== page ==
Leadership Perspectives

6 ways to build Emotional Intelligence

Marie Peeler

Some people seem to have been born emotionally intelligent. But what if you weren’t? Is Emotional Intelligence something that you can develop?

Yes, absolutely!

Indeed, there are people for whom EI (emotional intelligence) seems to come more easily. It certainly helps to be born into an emotionally intelligent family and to have good role models, but almost anyone can learn to behave with greater emotional intelligence.

In the first article of this three-part series, we talked about Emotional Intelligence: What is it? The second article addressed Why Emotional Intelligence is important for leaders. If you’ve not read these previous articles, you may find it helpful to do so first because, here, we are going to talk about how to develop your EI.

Previously, I presented a model to explain the four dimensions of Emotional Intelligence. That’s great for explaining the concept. But to understand how to develop Emotional Intelligence, we need to rearrange the blocks.

In the new configuration, self-awareness is clearly the base of emotional intelligence. Resting on top of self-awareness are self-management and social awareness. Interpersonal management is the last block to be set on the top of the model, the penultimate achievement of emotionally intelligent leaders.

Interpersonal ManagementSelf-awareness, is the foundation block of Emotional Intelligence. It is essential to understand our own emotions, moods, and triggers before we try to manage our emotions or recognize and understand the emotions of others.

If a leader wants to develop his Emotional Intelligence, he should start with becoming a more self-aware leader.

Here are six ways to get started.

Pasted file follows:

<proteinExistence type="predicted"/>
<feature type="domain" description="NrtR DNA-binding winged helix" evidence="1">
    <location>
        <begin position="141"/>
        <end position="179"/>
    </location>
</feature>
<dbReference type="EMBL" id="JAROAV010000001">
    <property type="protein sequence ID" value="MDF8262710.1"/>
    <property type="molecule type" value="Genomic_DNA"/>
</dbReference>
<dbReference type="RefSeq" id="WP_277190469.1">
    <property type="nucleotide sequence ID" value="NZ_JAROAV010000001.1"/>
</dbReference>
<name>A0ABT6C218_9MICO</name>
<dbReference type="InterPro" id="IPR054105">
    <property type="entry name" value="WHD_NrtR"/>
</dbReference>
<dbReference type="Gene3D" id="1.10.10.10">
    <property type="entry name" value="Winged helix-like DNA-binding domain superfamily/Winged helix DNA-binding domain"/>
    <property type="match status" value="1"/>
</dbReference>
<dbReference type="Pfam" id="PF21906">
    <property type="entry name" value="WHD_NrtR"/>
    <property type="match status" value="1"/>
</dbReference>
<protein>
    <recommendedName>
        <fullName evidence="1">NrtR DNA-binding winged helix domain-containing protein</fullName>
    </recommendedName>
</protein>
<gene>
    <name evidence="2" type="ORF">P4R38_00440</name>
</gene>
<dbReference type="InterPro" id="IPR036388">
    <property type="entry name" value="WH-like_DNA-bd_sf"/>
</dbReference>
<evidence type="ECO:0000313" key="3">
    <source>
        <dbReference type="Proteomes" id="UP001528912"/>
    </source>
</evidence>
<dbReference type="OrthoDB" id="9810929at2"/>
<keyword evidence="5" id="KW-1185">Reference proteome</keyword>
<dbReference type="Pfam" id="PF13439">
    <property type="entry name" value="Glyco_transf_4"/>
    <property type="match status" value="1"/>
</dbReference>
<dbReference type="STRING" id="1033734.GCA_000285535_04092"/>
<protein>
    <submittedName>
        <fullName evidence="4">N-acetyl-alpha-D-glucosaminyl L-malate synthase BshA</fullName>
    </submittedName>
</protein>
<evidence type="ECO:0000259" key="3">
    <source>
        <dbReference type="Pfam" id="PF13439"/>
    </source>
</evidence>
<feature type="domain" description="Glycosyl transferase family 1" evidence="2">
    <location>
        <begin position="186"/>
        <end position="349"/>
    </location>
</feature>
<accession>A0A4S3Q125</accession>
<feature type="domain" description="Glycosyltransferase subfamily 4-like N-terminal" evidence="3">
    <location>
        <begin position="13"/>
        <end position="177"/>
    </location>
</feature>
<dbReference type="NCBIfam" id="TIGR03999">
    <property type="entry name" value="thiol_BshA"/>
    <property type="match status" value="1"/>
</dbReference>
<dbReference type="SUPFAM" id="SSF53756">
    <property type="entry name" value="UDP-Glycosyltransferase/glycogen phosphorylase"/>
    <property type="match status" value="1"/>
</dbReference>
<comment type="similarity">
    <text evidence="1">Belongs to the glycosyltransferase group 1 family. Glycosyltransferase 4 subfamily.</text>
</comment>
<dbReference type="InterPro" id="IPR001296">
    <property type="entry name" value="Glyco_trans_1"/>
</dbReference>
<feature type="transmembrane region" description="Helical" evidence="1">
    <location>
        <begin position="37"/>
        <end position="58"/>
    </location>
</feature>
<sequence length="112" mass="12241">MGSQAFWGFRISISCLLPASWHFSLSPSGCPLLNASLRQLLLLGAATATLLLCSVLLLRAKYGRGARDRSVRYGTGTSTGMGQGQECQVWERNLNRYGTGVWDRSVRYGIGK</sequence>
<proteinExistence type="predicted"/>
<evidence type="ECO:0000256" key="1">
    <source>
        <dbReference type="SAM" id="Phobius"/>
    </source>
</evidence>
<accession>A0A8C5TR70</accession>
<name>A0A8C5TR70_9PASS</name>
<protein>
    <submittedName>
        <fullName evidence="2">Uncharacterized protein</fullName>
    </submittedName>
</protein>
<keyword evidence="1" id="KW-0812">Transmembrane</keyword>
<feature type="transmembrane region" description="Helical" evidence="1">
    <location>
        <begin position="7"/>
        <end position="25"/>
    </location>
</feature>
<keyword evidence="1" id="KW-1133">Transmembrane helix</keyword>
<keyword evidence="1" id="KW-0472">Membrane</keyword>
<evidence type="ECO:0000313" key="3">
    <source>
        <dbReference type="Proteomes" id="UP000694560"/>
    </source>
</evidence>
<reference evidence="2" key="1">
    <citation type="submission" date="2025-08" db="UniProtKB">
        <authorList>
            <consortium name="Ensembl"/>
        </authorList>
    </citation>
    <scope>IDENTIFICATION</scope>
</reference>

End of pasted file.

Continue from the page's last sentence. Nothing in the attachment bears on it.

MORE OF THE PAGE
1. Decide. Commit to action, even if you don’t yet know what that action will be. Recognizing that you need to work on your emotional intelligence, is an awareness in itself.

2. Assess your emotional vocabulary. Write down every emotional word you can think of. Stick with words that describe how you might feel (happy, anxious, etc.) not what you might think (‘respected’, marginalized, etc.) These are not really emotions. They describe what you think is going on. If you come up with less than 20 words, research additional words and try to double your list.

3. Pick a single emotion to work on and notice and write down each time you feel that emotion. Work on the same emotion every day for a week. Fine tune your ability to notice it when it comes up.

4. Consider assessments to provide you with input / feedback or work with a coach who can help increase your self-awareness.

5. Observe yourself in particular situations and note the emotions that the situations bring out in you. For instance, with careful observation my client, Olivia, noticed that each time she was with a particular coworker she felt anxious and small. This was the first step in managing her relationship with that person.

6. Attend to your physical needs. We do everything better when we are well rested, hydrated, nourished and physically fit. Practicing emotional intelligence is no different. As you develop your self-awareness and move on to developing your skills in managing your emotions and empathizing with others, self-care will have an amazing impact on your performance. Don’t neglect it if you want to be successful.

As you continue to work on your emotional intelligence, there are many more exercises that you can do to build those muscles, and you will develop a great base on which to build.